I was blessed. lucky, spoiled, whatever you want to call it growing up spending my summers in Montana. My Grandma stocked coolers full of goodies, loaded us up almost every day and took us to the lake. My Grandpa dedicated the nicest days to pulling us on tubes behind the boat for endless hours, and teaching us how to fish. We ice fished, we trolled, we fished for perch, for rainbow, for salmon, and usually for cutthroat. My brothers and I were young when we learned how to cast, reel, and gut our own fish. We were young when we experienced both the thrill of watching that bobber sink under and the pride of eating the fish we caught for dinner, even though Grandma was the one who cooked it to perfection. (incase you were wondering, my favorite is still with butter, onion, and garlic salt wrapped in tin foil over the campfire.)
So, taking my kid fishing is a big deal to me. I want him to have those memories and feel the same excitement that I did as a kid. I want him to remember the conversations he had with Nate while they sat there uninterrupted, feet and lines in the water.
At 3 years old, patience is not exactly an age appropriate skill. Fishing is a test of patience most places, but not where we took him the other day. On Monday, we took Eldon to PineGrove Pond to test it out, test out the casting skills he has been working on, and see how he liked fishing. If you haven't been there, GO. Especially if you have young ones. The land was very generously donated by a family to be utilized as a family fishing pond. The pond itself is beautifully landscaped, the entire area is quiet and beautiful and the fish are biting something fierce. We just kept reeling them in! We were catching small rainbow trout, but heard rumors swirling of an 11 pounder that came out of there a few weeks ago. (You know how fishing tales go, I can't exactly be quoted or quote anybody on that one.)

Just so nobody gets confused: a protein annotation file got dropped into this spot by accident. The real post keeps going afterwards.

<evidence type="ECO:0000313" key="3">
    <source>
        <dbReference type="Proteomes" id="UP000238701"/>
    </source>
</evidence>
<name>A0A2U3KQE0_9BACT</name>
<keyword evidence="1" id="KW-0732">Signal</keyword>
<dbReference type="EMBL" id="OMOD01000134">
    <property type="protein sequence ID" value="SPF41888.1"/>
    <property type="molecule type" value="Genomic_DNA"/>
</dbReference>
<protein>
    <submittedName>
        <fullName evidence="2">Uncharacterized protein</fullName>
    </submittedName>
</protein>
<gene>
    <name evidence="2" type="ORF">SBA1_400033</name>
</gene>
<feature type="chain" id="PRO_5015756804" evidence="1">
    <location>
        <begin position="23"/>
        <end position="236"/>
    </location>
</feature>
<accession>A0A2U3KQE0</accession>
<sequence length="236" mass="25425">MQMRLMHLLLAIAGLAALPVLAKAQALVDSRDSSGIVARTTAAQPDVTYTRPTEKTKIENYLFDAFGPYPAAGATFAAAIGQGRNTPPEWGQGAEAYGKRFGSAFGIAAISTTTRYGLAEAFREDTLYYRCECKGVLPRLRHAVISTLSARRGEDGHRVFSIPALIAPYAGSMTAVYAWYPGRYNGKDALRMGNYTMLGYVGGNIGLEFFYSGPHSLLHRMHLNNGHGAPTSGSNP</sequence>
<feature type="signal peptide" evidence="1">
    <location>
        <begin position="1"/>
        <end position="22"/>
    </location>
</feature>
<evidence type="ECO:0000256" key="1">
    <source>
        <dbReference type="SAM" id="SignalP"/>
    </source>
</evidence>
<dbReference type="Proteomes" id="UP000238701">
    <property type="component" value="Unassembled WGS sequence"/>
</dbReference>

Eldon was so excited to reel in fish after fish and not so excited once he got them out of the water. Something about a slimy, floppy, live animal that made him uneasy....but even though he couldn't hide his nerves, he was absolutely fascinated. He would carefully inch toward the fish and try to help Nate get the hook out. He would stare without blinking after we threw it back and announce to us when it finally swam away. He counted out three salmon eggs and handed them to us one by one as we baited his hook. (Those fishing with worms were not having the same kind of luck-just a tip!)
The fact that we now have this lovely little gem of a fishing hole is a perfect excuse to take your kid fishing or even go sit alone for awhile! Watching the osprey plunge into the water and successfully fly away with dinner clenched in their talons is worth the trip alone. We saw alot of succesful birds while we were there too.
Anybody can fish there with the appropriate license, but it's catch and release. Kids 15 and under are allowed to keep one fish each.
To get there, turn on Rose Crossing and look for the new brown FWP signs, turn at that road and follow it down to the pond.
A HUGE thank you to the lovely family that found the benefits of taking your kids fishing great enough to donate such a generous portion of their own land. PLEASE be aware of that when you go. This is such a great opportunity for our kids, I would hate to see it lost because people can't clean up after themselves or behave responsibly.
So GO! Take your kids fishing!!! Take pics and send them to firstname.lastname@example.org. :) I would love to start fun posts featuring your adventure photos!